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Siberiade (1979)

Sibiriada (original title)
The story about a very small god-forgotten village in Siberia reflects the history of Russia from the beginning of the century till early 80s. Three generations try to find the land of ... See full summary »

Director:

Andrey Konchalovskiy (as Andrey Mikhalkov-Konchalovskiy)

Writers:

Valentin Ezhov, Andrey Konchalovskiy (as Andrey Mikhalov-Konchalovskiy)
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2 wins & 2 nominations. See more awards »

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Cast

Cast overview, first billed only:
Nikita Mikhalkov ... Aleksei Ustyuzhanin
Vitali Solomin ... Nikolai Ustyuzhanin
Sergey Shakurov ... Spiridon Solomin
Natalya Andreychenko ... Nastya Solomina
Lyudmila Gurchenko ... Taya Solomina v 60-e godi
Vladimir Samoylov ... Afanasi Ustyuzhanin
Yevgeny Perov ... Yerofei Solomin
Mikhail Kononov ... Rodion Klimentov
Konstantin Grígoryev Konstantin Grígoryev ... Geolog Guryev (as Konstantin Grigorev)
Nikolai Skorobogatov ... Yermolai
Pavel Kadochnikov ... vechniy Ded
Elena Koreneva ... Taya Solominav 40-e godi
Dmitriy Buzylyov-Kretso Dmitriy Buzylyov-Kretso ... Mitya (as Dmitriy Buzylyov)
Evgeniy Leonov-Gladyshev ... Aleksey Ustyuzhanin v 40-e godi (as Yevgeni Leonov)
Ivan Dmitriev ... Blinov
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Storyline

The story about a very small god-forgotten village in Siberia reflects the history of Russia from the beginning of the century till early 80s. Three generations try to find the land of happiness and to give it to the people. One builds the road through taiga to the star over horizon, the second 'build communism' and the third searches for oil. The oil is found but the destruction of the old cemetry and everything the people of the village cared for followed to get the 'black treasure' of Siberia. Written by Konstantin Dlutskii <ked@falcon.cc.ukans.edu>

Plot Summary | Add Synopsis

Taglines:

The history of Russia from the beginning of the century till early 80s. [Korean DVD.]

Genres:

Drama | History | Romance | War

Certificate:

See all certifications »

Parents Guide:

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Details

Country:

Soviet Union

Language:

Russian | German

Release Date:

16 May 1980 (Finland) See more »

Also Known As:

Siberiade See more »

Filming Locations:

Siberia, Russia

Company Credits

Show more on IMDbPro »

Technical Specs

Runtime:

Sound Mix:

70 mm 6-Track (70 mm prints)| Mono (35 mm prints)

Color:

Color (Sovcolor)

Aspect Ratio:

2.20 : 1
See full technical specs »
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Did You Know?

Goofs

The boom mic is visible for less than a second in the top left corner at roughly 1:29:11, when Alexei is talking to the elder grandfather, and the grandfather stands up and begins chanting at him. See more »

Connections

Edited from Mountain Vigil (1964) See more »

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User Reviews

2001: Blondsongs, Gasroads and Fogsex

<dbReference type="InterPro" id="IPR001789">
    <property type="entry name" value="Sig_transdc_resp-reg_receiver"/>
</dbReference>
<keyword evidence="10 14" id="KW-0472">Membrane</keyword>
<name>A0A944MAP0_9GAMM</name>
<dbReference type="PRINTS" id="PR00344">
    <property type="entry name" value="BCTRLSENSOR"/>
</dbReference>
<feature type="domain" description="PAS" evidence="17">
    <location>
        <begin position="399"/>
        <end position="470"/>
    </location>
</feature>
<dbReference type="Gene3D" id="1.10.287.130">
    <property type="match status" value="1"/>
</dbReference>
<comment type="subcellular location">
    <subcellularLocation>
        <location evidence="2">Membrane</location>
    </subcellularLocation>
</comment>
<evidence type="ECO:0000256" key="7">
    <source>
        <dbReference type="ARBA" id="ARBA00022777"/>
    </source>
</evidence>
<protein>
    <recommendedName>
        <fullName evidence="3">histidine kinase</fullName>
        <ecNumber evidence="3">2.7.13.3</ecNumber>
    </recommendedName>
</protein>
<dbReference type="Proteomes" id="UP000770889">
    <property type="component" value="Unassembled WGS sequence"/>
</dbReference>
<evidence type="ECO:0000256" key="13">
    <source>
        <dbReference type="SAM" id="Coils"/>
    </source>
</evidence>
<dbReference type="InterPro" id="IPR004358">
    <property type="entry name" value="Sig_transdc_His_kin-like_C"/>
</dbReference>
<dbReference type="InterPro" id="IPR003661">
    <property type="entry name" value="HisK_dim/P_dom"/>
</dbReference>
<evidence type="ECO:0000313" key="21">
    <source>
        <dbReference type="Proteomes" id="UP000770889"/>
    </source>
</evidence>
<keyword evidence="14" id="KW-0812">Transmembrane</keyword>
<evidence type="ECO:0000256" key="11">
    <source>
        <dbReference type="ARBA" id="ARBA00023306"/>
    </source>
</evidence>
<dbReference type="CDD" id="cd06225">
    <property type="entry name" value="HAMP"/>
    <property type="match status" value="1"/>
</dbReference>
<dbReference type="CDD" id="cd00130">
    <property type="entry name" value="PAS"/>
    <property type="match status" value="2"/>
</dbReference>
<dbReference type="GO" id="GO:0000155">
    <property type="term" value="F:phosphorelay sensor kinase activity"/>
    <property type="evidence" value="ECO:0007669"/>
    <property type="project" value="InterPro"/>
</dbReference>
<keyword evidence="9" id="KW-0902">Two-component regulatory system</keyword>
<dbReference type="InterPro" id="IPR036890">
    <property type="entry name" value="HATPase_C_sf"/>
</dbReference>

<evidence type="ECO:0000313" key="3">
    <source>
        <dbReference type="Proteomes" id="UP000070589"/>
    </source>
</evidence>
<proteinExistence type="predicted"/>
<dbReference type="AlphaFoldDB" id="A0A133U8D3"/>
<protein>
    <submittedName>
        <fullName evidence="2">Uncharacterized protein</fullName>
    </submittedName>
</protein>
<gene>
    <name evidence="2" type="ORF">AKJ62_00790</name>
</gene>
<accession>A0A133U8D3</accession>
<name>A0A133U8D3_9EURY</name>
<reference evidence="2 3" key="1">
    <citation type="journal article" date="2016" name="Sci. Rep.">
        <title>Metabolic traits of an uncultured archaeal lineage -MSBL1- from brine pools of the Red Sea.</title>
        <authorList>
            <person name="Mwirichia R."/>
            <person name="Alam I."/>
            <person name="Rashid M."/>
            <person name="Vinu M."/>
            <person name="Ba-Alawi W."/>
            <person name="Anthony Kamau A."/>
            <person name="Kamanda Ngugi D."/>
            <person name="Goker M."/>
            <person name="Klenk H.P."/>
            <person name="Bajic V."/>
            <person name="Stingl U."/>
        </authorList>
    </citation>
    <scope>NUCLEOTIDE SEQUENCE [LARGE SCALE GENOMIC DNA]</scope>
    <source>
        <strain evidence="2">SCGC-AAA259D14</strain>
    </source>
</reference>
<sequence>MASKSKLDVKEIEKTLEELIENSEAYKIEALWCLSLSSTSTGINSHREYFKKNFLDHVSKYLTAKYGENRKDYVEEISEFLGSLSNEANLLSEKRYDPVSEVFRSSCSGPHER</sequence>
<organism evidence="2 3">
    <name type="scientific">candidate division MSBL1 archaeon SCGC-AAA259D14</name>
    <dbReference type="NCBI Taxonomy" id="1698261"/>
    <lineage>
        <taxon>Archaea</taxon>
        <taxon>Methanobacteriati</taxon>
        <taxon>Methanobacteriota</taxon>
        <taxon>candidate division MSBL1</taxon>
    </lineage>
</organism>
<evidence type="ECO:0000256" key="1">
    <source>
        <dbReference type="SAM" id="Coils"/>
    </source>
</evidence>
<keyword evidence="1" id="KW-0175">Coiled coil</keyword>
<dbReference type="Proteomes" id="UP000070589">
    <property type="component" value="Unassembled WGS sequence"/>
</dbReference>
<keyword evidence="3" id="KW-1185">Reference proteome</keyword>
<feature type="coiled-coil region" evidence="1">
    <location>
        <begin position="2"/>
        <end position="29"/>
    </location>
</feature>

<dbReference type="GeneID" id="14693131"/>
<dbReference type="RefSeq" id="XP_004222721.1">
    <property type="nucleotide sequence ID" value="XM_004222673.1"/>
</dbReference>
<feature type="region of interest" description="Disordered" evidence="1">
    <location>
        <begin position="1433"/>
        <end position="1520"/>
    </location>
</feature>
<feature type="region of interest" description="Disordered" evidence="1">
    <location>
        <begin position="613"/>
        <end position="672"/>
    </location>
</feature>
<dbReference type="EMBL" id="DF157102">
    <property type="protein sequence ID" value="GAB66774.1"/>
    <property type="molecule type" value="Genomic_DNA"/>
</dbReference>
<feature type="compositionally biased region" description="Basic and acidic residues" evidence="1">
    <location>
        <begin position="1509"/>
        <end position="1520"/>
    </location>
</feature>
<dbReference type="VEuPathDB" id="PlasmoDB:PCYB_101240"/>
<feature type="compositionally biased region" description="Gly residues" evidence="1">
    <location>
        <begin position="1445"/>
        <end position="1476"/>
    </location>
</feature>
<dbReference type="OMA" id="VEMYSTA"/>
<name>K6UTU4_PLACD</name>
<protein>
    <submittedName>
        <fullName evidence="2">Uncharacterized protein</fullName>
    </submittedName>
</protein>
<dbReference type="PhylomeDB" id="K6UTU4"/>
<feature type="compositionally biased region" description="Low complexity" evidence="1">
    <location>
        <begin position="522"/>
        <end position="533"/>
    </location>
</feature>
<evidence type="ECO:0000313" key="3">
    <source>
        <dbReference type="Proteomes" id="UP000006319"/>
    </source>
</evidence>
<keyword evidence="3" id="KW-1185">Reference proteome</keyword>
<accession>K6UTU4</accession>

16 January 2008 | by tedgSee all my reviews

Inexplicably this is compared to "Doctor Zhivago," I suppose because there are Russian revolutionaries. Egad. The films couldn't be more different.

This is inspired by "2001." Equally inexplicably, "Solaris" is called the Russian 2001 because. Heck, because it has space hardware. Jees.

The structure of "2001" is its reason to be, a fight among three narrative perspectives. We never know who wins: the human, machine or divine. Each is presented in a way that could be interpreted to subsume the others, and we are never grounded. Its sublime, each level above the other in a sort of Escher narrative.

This is the same, very deliberately so. We have the same three: we have the human story of sex, love community and how that embraces everything, Miss Marplewise. We have the "machine" or the revolution and its apparatus, some figurative and some literal. And we have the mystical energy and laws of nature, which are deliberate, clear, pervasive here.

(If there is something particularly skillful in this project cinematically, it is how this mystical mist pervades.)

Its not at all as deft in the balance as Kubric's masterpiece. But you can see the three climbing over each other, and the standoff presented at the end.

Its a long slog, and you'll have to wade through overly optimistic celebrations of revolutionary purpose. But its rewarding in a sort of Polish (meaning dreamy) way.

On a second viewing, I have to remark on how the fundamental nature of this is different from most else that I watch.

I'm particularly sensitive to the fact that most every element that I see in every film project is a matter of market forces. An artist can modulate within that pull, but never really escape the sender-receiver dynamic. This film differs in the way that some monumental architecture does from what surrounds it.

In the soviet system, you pay your dues and prove that you are a worthy artist. That means of course that you have to satisfy the artistic bureaucracy, the nature of which one can only imagine. But once you achieve some level of power, you become a dilettante, with amazing reach. Everything we see here is because it was envisioned to be so, quite apart from what we normally have to deal with in the "free" world.

Its the inversion that is striking. This film really is perfect in many ways. You can see that every frame and nuance is the way the filmmaker wants it regardless of whether he thinks people care. I didn't care much, because the thing is as soulless as most other Soviet art. But its very clean, and big and sentimental.

And its different, and that's a welcome shower.

Ted's Evaluation -- 3 of 3: Worth watching.


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